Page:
It feels like I’ve been transported to another reality, and it also feels like this might be my dwelling place for a while. Yesterday evening, after day four of “Zoom Teaching & Collaborating” I logged off. I poured myself a glass of wine and went to see how my mom and two year old were holding up. Like me, many of us are at home, trying to work, trying to teach/help their kids with what seems like countless school activities, and trying to keep calm because the other shoe is about to fall.
I asked my seventy-one year old mom how her day was and she said she and my two year old had a fabulous time. Of course they did. My mom who is a diva of sorts, or part royalty that we are not privy to, always has the most fabulous time. I thanked her for helping me out during this crazy time as I figure out how to teach/work remotely. I sat down and my fabulous mother shushed me and said, “Cállate, ya empezó las noticias.” My mother is a huge fan of the news and I prefer not to watch. But I sat next to her and drank my wine, wishing I had poured myself a larger glass. My mother gasped and theatrically put her hands on her chest, as did my two year old. Was my two year old going to need therapy to manage anxiety issues? Three minutes into the news my anxiety was trying to make its way in. And then, I heard it as did millions of families. We were going on lockdown. Mayor Eric Garcetti mandated a “Safer at Home” order . The Los Angeles Mayor was poised as he gave pertinent information on the need for us to stay home to combat the Corona Virus. The other word I heard was social distancing. No restaurants, no yoga, no nothing. And no visiting my sister and her kids.
My fabulous mother in her frenzy got up and offered me some food. She cooks to alleviate stress. I listened to to Mayor Garcetti and noted that he seemed calm. Then I too shall remain calm. He seemed confident. I too shall remain confident. And he also seemed to say to us in a very soothing and respectful tone, stay the fuck home. I will. As much as I want to see my sister, I’m gonna stay the fuck home. You can count on me Mayor Garcetti.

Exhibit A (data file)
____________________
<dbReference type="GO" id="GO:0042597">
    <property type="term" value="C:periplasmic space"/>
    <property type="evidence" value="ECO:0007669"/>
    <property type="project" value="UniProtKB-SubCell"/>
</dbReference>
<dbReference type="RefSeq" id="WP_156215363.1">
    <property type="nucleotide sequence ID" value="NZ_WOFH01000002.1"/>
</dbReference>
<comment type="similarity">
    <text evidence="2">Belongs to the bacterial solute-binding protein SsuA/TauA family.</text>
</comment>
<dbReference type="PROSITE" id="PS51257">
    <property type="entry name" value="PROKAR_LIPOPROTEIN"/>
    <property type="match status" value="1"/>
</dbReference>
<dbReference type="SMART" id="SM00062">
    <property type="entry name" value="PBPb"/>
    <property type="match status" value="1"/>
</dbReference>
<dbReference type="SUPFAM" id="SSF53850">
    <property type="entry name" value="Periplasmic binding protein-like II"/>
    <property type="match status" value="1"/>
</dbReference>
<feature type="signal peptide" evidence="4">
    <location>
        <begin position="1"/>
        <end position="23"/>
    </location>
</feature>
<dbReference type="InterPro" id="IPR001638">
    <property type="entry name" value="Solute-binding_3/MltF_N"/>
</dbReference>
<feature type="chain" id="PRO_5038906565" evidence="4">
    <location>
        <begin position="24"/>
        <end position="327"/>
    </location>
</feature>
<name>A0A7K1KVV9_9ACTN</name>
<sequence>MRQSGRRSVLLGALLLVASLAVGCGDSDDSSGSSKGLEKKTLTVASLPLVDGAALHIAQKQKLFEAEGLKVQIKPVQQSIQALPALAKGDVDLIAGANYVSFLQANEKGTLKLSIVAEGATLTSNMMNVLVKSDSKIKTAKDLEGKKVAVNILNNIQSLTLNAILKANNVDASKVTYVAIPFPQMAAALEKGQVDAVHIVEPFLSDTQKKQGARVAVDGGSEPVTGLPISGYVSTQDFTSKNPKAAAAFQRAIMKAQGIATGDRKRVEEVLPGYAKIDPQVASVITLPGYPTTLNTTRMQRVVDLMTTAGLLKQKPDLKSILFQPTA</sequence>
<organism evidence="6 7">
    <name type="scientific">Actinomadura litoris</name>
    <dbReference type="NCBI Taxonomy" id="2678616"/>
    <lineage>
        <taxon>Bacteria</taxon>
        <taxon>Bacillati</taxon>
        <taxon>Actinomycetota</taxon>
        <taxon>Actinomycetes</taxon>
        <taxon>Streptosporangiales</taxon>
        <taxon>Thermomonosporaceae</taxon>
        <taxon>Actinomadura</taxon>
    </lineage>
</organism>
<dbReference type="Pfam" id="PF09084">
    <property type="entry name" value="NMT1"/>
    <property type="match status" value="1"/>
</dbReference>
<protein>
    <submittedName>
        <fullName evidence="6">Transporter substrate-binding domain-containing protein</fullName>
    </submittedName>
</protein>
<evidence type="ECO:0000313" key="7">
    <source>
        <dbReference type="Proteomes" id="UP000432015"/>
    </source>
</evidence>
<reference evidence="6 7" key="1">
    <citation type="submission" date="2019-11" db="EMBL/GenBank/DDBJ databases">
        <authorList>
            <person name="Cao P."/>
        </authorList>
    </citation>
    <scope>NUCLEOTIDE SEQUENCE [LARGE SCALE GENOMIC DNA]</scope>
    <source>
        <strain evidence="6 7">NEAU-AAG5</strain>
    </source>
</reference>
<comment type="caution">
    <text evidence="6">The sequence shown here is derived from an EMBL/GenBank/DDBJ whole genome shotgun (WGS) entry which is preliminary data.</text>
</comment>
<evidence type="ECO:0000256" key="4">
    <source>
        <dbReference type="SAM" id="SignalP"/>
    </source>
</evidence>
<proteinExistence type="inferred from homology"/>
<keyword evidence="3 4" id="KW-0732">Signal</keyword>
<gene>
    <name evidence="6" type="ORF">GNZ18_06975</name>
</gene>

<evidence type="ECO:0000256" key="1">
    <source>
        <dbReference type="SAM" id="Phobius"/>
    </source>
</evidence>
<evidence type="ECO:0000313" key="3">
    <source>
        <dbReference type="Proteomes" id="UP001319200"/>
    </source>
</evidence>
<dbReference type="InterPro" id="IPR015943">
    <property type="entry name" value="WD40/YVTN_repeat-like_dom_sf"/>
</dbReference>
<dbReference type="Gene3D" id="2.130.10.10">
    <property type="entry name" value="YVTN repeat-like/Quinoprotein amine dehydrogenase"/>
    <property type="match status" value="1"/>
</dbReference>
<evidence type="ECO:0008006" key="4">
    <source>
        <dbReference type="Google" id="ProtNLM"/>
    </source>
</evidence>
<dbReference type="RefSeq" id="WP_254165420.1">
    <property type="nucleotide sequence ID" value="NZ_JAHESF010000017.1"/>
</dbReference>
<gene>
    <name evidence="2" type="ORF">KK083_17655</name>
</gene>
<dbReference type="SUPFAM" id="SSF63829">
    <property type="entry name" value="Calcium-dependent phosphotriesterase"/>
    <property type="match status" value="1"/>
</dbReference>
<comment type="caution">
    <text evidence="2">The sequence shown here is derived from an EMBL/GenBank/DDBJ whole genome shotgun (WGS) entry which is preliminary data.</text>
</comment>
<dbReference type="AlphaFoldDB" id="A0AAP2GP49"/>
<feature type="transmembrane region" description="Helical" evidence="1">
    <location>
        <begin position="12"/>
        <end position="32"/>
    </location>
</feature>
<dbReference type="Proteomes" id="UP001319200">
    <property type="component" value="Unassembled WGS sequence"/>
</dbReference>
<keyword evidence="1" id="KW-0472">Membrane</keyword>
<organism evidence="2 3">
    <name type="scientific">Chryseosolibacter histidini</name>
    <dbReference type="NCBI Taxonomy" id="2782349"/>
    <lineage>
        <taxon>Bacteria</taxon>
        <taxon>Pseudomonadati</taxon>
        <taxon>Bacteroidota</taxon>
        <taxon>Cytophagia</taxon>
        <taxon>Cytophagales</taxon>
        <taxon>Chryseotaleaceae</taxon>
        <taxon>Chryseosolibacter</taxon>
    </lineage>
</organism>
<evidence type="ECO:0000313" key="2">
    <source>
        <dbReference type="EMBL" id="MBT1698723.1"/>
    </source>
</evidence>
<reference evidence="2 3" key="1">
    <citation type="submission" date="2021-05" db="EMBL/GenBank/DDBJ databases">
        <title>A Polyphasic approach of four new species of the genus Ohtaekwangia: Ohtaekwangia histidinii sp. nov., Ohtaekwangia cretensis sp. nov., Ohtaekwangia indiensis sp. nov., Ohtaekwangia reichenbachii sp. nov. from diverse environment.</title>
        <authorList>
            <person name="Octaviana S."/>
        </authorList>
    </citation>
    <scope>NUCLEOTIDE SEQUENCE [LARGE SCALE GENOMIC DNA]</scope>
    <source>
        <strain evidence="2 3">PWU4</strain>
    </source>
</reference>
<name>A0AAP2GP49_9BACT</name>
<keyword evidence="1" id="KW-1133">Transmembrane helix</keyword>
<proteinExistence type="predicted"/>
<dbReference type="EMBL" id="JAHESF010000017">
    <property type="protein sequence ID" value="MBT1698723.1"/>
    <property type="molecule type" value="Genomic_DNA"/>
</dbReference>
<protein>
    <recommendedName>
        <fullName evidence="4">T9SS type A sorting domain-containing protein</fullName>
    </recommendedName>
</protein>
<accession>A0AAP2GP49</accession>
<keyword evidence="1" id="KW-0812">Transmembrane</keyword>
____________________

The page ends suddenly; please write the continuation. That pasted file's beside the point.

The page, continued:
I looked up to see how my mom was taking this and she was teary eyed. “Mami, are you OK?” She shook her head no and shared that her sister, my tía, was now unable to spend time with her daughter who has been under treatment for leukemia. It was too much of a risk. “Mami, it’s going to be Ok.”
She looked up and showed me an empty tortilla packet. “Es la última tortilla.” She gingerly made a bean and cheese quesadilla and offered it to my daughter. She sliced some avocados and put a dollop of sour cream on the quesadilla. My two year and my fabulous mom sat at the tiny wooden children’s table and ate together. They ate in silence and I just watched. Everything was eerily slow. And then my fabulous mom started her jibber jabber about war, starvation, the end of time, and rations.
PTSD was coming at her hard and I just watched, having nothing to say and it just continued to play out in slow motion. This is one’s personal hell. She’s experienced a war. I have not. I hope not to. I can’t let my fabulous mother stay here. “Mami, stop! “It’s going to be OK. I trust that people are mindful and considerate of each other. I trust that we all have enough.”
I walked out with my two year old hanging on to me. I hugged her back feeling every particle of her perfect being. Whatever was happening was happening quickly.
Early the next morning I ran out the door to the grocery store. I was going to give my fabulous mother some hope. And then I was met with the longest line ever. I got in line and was told it would be about an hour. An hour? But I waited, and I chatted with some people. And we waited together. Is this what it’s all about? Waiting patiently…together. The surfer guy behind me said this was just a reboot of things for our Earth. I agreed with him and totally recognized that in another time I would probably not be talking to a stranger, but today was different. Maybe all days should be different.
An hour later I finally got in. I made it. I looked for toilet paper and found none. No wonder my cousin bought a bidet on Amazon! I looked for beans and rice. None. Then I looked for tortillas and there they were, in their gloriously red packets, beaming brightly for the taking. I grabbed a packet of corn tortillas and teared up. There is more than enough. People are mindful and considerate of each other. We are taking just what we need. And we are staying the fuck home enjoying the shit out of one another. That’s what we do. We take care of each other, no matter what.